CD: How long have you been doing the show?
SG: A year and two months. This is the first time the show is going to be on a Saturday. Traditionally it had been the last Wednesday of every month. But we’ve been doing well, we’ve been filling the house, and [Conshohocken Café] is looking to serve dinner more consistently, and right now the only outlet for their dinner is this show.
CD: Any memorably great shows?
SG: Every show really has been better than the last, but if I had to say one stood out I’d have to say it was when Mary Radzinski was here…’cause that was the first time Dave Terruso, his value to the show, was absolutely obvious and I was glad that I had him come along. Mary gave her answers to her question, and each answer seemed like it was just a ridiculous fact that Mary wouldn’t want to reveal about herself. So what I had Dave do, is respond to that fact, as if it were the only fact in her online dating profile…so he had to, on the spot, come up with a response email about that fact and each one was brilliant. It was pretty amazing.
CD: And Dave comes from improv, sketch and stand-up?
SG: He does; and he just gives such a different flavor to the show ’cause even when he does his [stand-up] set…the vibe of performance that he gives off is just so different that it complements the entire show. You never know what’s gonna happen at the show. I don’t know if you get this but I love Dave Terruso.
CD: Anyone that you’re looking forward to having on the show that you haven’t had on yet?
SG: Anton Shuford…I think he was 2009 Philly’s Phunniest…originally I didn’t have him on right away because he’s my closest friend and I want to avoid the idea of just putting your friends on. But we’re gonna have him for the February show. He gave me the verbal okay in between arguing about whether or not the Sixers would be good this year.
CD: Any closing thoughts?
SG: I just hope people find this type of show intriguing enough to come out, and if they want to see not only comedians that they wouldn’t expect to see on a bill together, but comedians that have something to share that you would never think they had to share, [this is the show].
Comedian Deconstruction returns to L’etage this Thursday with their annual Dirty Show. This month stand-up comedians Dave Terruso and Kricket Lee will be deconstructed by improv groups Cock Hat and Bed Savage.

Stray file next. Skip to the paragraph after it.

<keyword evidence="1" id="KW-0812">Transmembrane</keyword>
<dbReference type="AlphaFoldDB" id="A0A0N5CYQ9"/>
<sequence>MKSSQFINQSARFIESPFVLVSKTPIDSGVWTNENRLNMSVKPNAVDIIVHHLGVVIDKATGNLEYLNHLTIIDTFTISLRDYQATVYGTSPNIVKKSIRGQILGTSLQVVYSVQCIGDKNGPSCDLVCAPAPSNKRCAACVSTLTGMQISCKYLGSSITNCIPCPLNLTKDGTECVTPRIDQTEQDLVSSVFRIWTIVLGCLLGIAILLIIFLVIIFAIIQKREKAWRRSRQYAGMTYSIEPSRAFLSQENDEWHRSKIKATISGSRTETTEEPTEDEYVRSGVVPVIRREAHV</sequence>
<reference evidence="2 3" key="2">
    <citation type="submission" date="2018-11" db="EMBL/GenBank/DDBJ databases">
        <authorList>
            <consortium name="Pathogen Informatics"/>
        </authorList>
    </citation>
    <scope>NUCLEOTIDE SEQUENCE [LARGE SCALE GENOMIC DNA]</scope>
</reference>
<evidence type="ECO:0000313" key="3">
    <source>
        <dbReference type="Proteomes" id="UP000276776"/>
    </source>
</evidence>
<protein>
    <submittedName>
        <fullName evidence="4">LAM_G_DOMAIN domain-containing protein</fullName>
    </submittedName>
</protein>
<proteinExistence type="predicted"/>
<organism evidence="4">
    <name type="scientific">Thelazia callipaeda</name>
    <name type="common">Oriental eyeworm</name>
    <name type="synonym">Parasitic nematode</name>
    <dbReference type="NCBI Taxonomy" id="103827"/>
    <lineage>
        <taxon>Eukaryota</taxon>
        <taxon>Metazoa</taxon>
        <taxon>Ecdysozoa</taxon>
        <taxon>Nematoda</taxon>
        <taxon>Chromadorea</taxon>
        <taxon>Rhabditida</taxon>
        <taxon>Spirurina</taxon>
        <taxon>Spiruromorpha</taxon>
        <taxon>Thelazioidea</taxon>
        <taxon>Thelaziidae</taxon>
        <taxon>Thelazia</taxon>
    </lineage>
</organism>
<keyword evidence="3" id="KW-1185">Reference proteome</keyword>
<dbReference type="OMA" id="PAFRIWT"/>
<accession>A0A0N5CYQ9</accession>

The Sideshow returns to The Arts Parlor (1170 South Broad St.) this Friday with a show featuring stand-up comedy from Trevor Cunnion, improv from Cake Bear and Whisper, and necrosexuality from The Necrosexual.
Saturday is Durty Comedy Night at Durty Nelly’s Irish Pub (701 E Macdade Blvd Folsom, PA) with a show featuring stand-up from: Kricket Lee, Mike Rainey, Rick Mirarchi, James Hesky,John McKeever, and Mike Jansen.
Philly’s Comedy Underground comes to Circa 1212 (1212 South St.) this Saturday for a show featuring comics Mikey Garcia, Lou Misiano, Alejandro Morales, Pete Steele, and Caitlin Feeney.
As the year winds down, WitOut collects lists from comedy performers and fans of their favorite moments, comedians, groups, shows, etc. from the last year in Philly comedy. Top 5 of 2012 lists will run throughout December–if you’d like to write one, pitch us your list at email@example.com!
#5: Lost and Found: Andrew Whitmire
Andrew tells a story about a re-gifting incident with his mom, Velma.
Porn is everywhere. In fact, the idea that you are in front of a computer right now and reading this instead of looking at porn is somewhat amazing. Unless you have multiple windows open and you are reading this and watching porn at the same time, then I commend you for your multitasking skills. But you should pause the movie and focus on reading, because Dave Terruso has figured out everyone’s dirty little (no-so-much-a) secret – that all of us have some sort of experience with porn. All of us might not be comfortable talking about it and sometimes that makes for great comedy. This Wednesday night at L’etage Dave and some of the best comedians in Philadelphia will go on stage and talk about all things porn at The Pornologues. We caught up with Dave to ask him some questions about what you might find hidden underneath his mattress.
WITOUT: Do you think that porn is one of those things that almost everyone has a funny story about but might be embarrassed to talk about openly? Have you ever bonded with new or old friends over porn stories? Is this the purpose of the show?